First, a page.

4. Electrical system – Electrical issues are a leading cause of home fires. An inspector will check the outlets, switches, breakers and fuses to ensure it’s all installed properly and presents little fire risk.
  5. Plumbing – Minor leaks and rust may be masking major plumbing problems. Setting up a home inspection helps find the source of these issues as well as simple fixes like a leaky faucet or running toilet.
  6. Insect or pest problems – There are a variety of wood-destroying insects that feast on homes, like termites and carpenter ants, but other insects can cause frustrating infestations. A quality inspection will discover not only damage or obvious infestations, but also the cracks and gaps you can fix to prevent pest problems later on. 
  7. HVAC system – Much of a home’s comfort hangs on the health of its heating and cooling system. A home inspector looks it over to make sure it’s working correctly, has been properly maintained and doesn’t show signs of damage or breakdown.

Building Code Violations

A good home inspector will also call out which parts of the home are not up to code. There could be a number of reasons why part of your home is in violation of home building codes. The house could have been built years ago and not updated to modern standards. A contractor or DIYer may have cut corners or incorrectly completed a home improvement project. 

Home code violations are often unintentional. They vary from city to city and aren’t always the easiest to understand. A quality home inspection can turn up these code violations and make you aware of the potential problems and costs they may cause. It might be worn wiring that poses a fire hazard or old windows that no longer meet safety standards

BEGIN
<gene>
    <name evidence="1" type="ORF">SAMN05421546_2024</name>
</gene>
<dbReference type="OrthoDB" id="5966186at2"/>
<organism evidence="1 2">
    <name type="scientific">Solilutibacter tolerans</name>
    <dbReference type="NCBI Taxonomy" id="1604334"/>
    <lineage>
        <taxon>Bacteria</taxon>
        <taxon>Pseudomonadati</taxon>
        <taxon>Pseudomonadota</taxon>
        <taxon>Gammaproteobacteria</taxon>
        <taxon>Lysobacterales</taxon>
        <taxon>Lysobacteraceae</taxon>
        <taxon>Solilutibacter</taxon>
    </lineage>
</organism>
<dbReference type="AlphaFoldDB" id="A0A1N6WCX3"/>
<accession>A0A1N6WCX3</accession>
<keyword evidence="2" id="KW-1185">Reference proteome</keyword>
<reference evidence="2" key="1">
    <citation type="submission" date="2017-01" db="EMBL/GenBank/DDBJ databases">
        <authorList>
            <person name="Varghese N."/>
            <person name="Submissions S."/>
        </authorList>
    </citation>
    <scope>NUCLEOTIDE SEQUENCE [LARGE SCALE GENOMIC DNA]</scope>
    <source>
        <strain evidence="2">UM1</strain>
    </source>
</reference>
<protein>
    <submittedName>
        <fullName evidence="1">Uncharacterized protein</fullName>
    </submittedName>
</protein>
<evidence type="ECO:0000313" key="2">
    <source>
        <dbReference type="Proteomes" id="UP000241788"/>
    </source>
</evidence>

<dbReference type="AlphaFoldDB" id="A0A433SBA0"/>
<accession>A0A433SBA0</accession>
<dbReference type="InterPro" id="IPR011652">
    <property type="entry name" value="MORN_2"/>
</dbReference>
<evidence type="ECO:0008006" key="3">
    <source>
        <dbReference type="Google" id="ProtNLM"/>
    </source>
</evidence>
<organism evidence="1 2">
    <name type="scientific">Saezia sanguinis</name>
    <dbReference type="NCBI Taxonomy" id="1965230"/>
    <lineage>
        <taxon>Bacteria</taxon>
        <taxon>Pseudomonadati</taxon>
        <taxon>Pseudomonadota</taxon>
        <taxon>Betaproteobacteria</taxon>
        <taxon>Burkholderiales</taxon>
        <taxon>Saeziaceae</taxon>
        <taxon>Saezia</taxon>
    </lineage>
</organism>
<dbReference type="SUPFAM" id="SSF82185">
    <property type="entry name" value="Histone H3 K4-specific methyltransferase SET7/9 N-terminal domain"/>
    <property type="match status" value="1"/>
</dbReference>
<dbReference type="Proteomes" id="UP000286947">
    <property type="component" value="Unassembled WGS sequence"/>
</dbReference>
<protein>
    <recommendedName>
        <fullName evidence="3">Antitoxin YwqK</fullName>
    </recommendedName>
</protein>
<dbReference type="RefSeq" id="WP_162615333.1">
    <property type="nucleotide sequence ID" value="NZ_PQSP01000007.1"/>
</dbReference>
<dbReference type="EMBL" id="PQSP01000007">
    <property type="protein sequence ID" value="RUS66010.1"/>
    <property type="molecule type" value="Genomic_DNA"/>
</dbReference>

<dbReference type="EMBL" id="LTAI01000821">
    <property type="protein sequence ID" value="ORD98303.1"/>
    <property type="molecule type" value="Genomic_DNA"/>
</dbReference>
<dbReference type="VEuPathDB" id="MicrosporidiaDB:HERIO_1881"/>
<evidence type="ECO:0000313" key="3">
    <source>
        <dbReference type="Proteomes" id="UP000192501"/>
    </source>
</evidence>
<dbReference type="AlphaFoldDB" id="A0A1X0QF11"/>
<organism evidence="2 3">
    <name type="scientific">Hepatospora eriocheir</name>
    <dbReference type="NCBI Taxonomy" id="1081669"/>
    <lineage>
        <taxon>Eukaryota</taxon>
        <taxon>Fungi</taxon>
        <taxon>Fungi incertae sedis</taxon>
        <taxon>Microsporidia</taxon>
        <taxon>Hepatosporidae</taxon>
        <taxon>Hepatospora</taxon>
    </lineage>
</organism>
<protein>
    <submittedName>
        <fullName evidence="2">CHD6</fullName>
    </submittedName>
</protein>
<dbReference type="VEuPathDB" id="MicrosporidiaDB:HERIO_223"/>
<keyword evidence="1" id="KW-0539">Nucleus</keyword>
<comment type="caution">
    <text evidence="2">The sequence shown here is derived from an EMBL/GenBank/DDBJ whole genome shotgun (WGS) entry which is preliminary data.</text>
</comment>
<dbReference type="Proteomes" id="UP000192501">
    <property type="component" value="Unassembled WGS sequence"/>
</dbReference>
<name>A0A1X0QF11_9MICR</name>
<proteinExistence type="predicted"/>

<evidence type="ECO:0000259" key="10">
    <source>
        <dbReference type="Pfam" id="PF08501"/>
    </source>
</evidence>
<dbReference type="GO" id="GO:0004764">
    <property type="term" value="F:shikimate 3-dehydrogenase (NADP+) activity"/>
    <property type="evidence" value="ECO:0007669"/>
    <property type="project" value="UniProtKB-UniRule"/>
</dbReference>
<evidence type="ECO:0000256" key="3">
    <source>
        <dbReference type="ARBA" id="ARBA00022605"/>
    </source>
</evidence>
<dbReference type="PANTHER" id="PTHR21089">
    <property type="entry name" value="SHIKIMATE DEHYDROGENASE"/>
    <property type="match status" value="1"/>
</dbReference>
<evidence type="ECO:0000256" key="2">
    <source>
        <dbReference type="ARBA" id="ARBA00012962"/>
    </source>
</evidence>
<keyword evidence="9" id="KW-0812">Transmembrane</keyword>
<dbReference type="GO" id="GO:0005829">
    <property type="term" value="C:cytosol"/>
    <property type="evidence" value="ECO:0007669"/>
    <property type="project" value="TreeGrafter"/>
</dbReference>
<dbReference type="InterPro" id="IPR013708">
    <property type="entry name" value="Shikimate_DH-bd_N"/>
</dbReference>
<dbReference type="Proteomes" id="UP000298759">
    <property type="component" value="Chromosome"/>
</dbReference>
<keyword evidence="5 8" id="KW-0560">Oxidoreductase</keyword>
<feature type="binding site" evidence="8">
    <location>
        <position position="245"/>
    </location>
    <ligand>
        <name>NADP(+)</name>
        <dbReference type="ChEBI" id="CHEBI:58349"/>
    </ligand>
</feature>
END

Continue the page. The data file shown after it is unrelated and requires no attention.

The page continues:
Often, it’s something that poses no imminent danger and can simply be added to your to-do list down the road. You might even get a little money back from the seller to make the needed improvements.

Home inspector on ladder assessing exterior of house

How do I find a home inspector?

You can trust your real estate agent to line you up with a home inspector. They may have a set of trusted inspectors they use regularly that you can choose from. 

However, you don’t have to go with who your agent recommends — especially if you don’t have an established, trusting relationship with your agent. Your agent is incented to close the deal and that may be at odds with you getting a thorough home inspection.

You can choose a home inspector on your own and by your own criteria. Begin by talking to friends, family and neighbors who have recently switched homes. Their experiences — good and bad — can provide a good list to start. Maybe they even have a copy of their home inspections so you can see the quality of the report for yourself.

Expand on the list with the help of a professional organization like the American Society of Home Inspectors or the International Association of Certified Home Inspectors. These organizations help train and certify inspectors, so you know names on their lists have the certification to back up their skills. You can ask these professionals for report samples as well.

A home inspection is a critical piece of the homebuying process, so you don’t want to leave the job up to chance. A quality inspection from an experienced professional will give you knowledge you would not otherwise have about your new home — and the ability to act in your best interests before you close the deal.